We will test with our standard content creation suite, including many of our Puget Systems Benchmarks, on the latest versions of their host applications. Many of these include the option to upload results to our online database, and if you want to know how your system compares, you can download and run the benchmark yourself. We will also test with our in-progress Unreal Engine benchmark – on Unreal versions 4.26 and 5.1 – and a few other CPU-based rendering engines.
CPU Power Consumption and Temperatures
One area we have recently begun looking at more is CPU power consumption during benchmarks. Although most of our customers are less concerned about system power draw than performance, it is interesting to see how processors use the power available to them. Additionally, this allows us to ensure that processors are running in-spec and that we are using sufficient cooling for our processors.
We will start by looking at the CPU Package Power Consumption in several workloads for our tested processors. We are looking at CineBench, a high-intensity multi-core workload; Photoshop, a low-intensity workload; and Unreal Engine 4.26, where we will see some of the most exciting performance results in our testing.
For the power consumption analysis, we are calculating the Watt-hours of energy used during the benchmark run. This accounts for the power draw of a particular CPU while adjusting for the time taken to complete the benchmark, although all of our CineBench benchmarks run for the same duration.
In most cases, the Ryzen 7950X3D and 7900X3D each use about 30% the energy to complete the benchmarks than their non-3D counterparts, which is an impressive reduction in power draw for what is, we’ll see, a small overall decrease in performance. These CPUs are very efficient when ran at manufacturer specifications.
We are also examining both the average and max temperatures for the processors as many of our benchmarks can cause intermittent spikes which elevate maximum recorded temperatures. For context, the X3D processors have a maximum temperature of 89 degrees Celsius to the 7000X series’ 95 degrees Celsius. Although all of these CPUs can reach their maximum temperature during the CineBench run, the 7000X3D processors stay under 89 degrees Celsius in both Photoshop and Unreal 4.26.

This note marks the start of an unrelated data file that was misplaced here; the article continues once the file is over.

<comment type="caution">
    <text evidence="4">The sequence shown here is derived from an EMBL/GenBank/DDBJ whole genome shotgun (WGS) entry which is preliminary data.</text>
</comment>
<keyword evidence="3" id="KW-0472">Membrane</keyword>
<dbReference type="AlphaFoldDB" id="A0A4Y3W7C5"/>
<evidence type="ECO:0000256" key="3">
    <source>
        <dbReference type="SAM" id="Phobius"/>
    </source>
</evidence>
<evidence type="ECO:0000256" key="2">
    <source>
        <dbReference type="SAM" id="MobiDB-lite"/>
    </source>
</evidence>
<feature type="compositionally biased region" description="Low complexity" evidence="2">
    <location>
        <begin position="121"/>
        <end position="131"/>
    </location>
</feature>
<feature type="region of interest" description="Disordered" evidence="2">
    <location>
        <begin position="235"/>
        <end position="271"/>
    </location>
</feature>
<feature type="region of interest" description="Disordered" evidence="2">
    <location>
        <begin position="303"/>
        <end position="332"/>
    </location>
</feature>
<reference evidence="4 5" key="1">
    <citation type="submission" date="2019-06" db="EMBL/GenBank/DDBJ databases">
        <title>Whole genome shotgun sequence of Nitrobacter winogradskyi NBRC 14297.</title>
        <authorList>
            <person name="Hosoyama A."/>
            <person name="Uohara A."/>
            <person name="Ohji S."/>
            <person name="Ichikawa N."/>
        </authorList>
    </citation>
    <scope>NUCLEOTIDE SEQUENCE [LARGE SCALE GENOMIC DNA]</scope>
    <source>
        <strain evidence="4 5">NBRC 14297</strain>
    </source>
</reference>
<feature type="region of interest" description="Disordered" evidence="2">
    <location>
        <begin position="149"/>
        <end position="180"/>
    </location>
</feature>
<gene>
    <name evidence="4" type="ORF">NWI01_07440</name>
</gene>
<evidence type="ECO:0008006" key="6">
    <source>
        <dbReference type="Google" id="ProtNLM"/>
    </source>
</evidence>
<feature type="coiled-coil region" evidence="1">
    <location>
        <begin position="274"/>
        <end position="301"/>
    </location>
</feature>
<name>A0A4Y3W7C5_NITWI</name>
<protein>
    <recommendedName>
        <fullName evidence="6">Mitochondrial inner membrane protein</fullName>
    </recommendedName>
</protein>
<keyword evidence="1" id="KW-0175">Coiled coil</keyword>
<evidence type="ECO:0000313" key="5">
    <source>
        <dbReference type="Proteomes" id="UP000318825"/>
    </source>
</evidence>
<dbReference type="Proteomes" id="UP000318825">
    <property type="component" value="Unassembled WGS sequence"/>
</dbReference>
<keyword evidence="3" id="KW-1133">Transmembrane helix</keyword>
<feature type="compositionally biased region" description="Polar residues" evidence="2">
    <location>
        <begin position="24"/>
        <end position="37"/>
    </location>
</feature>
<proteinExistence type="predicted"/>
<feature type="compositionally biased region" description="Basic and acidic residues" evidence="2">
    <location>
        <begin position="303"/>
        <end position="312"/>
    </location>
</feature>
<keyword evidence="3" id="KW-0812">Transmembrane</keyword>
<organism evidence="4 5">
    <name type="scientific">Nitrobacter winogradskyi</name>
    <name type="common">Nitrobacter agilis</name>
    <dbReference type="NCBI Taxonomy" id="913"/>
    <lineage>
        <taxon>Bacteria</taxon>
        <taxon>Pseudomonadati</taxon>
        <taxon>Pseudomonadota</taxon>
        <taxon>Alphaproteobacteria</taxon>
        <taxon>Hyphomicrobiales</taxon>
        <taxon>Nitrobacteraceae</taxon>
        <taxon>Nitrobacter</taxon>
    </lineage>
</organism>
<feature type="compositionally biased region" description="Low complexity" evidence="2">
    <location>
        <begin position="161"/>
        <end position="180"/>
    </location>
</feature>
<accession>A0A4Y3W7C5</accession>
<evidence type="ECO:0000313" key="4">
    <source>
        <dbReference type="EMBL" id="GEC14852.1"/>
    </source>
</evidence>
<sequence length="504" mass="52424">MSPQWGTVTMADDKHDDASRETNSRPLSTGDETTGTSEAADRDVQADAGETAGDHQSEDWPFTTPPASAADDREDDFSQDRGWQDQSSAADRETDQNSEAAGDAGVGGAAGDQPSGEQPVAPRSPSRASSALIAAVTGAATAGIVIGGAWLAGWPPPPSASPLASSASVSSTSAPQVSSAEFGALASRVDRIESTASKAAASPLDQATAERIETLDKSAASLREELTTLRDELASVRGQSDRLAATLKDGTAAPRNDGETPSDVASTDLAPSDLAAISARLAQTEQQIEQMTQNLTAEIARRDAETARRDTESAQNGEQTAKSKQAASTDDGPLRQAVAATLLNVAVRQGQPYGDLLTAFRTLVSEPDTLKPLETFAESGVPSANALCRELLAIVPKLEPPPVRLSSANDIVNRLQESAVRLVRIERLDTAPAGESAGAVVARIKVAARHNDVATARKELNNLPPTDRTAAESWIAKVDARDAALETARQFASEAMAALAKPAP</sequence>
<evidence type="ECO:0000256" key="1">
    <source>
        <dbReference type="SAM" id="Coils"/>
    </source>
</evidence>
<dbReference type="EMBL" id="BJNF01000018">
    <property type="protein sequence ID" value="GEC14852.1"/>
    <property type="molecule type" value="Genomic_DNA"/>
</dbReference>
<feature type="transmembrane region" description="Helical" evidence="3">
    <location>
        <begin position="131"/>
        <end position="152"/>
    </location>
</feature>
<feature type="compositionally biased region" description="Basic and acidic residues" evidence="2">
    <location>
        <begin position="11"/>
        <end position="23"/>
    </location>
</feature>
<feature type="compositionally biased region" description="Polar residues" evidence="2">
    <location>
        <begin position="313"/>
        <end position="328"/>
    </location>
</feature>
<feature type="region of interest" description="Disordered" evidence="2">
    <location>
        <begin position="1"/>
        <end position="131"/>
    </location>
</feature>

AMD’s latest generation of Ryzen processors are designed to operate up to and at their maximum temperature for sustained periods of time when boosting properly, so we are not concerned about those CPUs hitting maximum temperature at least once on one core during some of the benchmarks. That the average temperatures are all well below the maximum temperature tells us that our CPUs are staying adequately cooled. The X3D CPUs also maintained an average temperature of about 5 degrees Celsius under the non-X3D CPUs with our setup.
Overall, the Ryzen 7000X3D series processors offer an advantage in thermals and power consumption over their non-3D counterparts and may be a good option if those are areas of major concern.
Video Editing: DaVinci Resolve Studio
Starting off our performance analysis, we are going to take a look at DaVinci Resolve Studio. This application is known in the industry for how well it takes advantage of high-performance GPUs, but the CPU is still critical throughout the application.
In terms of overall performance, the 7900X and 7900X3D scores are within about a percent of each other, although the 7950X is a measurable 6% faster than the 7950X3D. In most of the workflows we look at (performance for LongGOP, Intraframe, and RAW codecs), performance for the current “X” and new “X3D” models is virtually identical. The only area that shows a significant difference are the Fusion tests, used in the motion graphics and VFX portions of Resolve.
Here, the Ryzen 7950X, in particular, is much faster than the new Ryzen 7950X3D model – about 13%. This isn’t an earth-shattering difference for most users, but it does mean that from a pure price/performance standpoint, the new X3D models aren’t a particularly great fit for DaVinci Resolve; You also aren’t going to be giving up too much if you want to use them for something like gaming, with some video editing in Resolve on the side.
Video Editing: Adobe Premiere Pro
Moving on to Adobe Premiere Pro, the CPU can make a much more significant impact on performance than it does in DaVinci Resolve. The difference between the “X” Ryzen CPUs and the new “X3D” models is even smaller in this case. Overall, you are looking at only a 1-2% difference, which is well within the margin of error for this type of test, and the largest single difference was only about 5% – which isn’t enough to matter for any real-world workflow.
Motion Graphics: After Effects
Adobe After Effects is much the same as Premiere Pro. No significant performance difference between the Ryzen 7900X/7900X3D or the Ryzen 7950X/7950X3D. The new X3D models are not any slower but also don’t provide any tangible performance benefit.
Graphic Design: Photoshop
We are repeating ourselves at this point, but Photoshop is yet another instance where the X3D models are no better – or worse – than the standard “X” models.
Photography: Lightroom Classic
Adobe Lightroom Classic sometimes throws us a curveball when it comes to the performance from different CPUs, but not this time. Instead, just like Photoshop and Premiere Pro, there is no significant difference in performance between the “X” and “X3D” models.
Game Dev/Virtual Production: Unreal Engine
Unreal Engine provides us with one use case that favors the new X3D CPUs. Specifically, compiling shaders is much faster with these new processors. With Unreal 4.26, they are about 12% faster, and with Unreal 5.1, they are almost 18% faster. This makes sense because compiling shaders is essentially reading, compiling, and writing several thousand mini-programs, so there is a lot of data going into and out of the cache.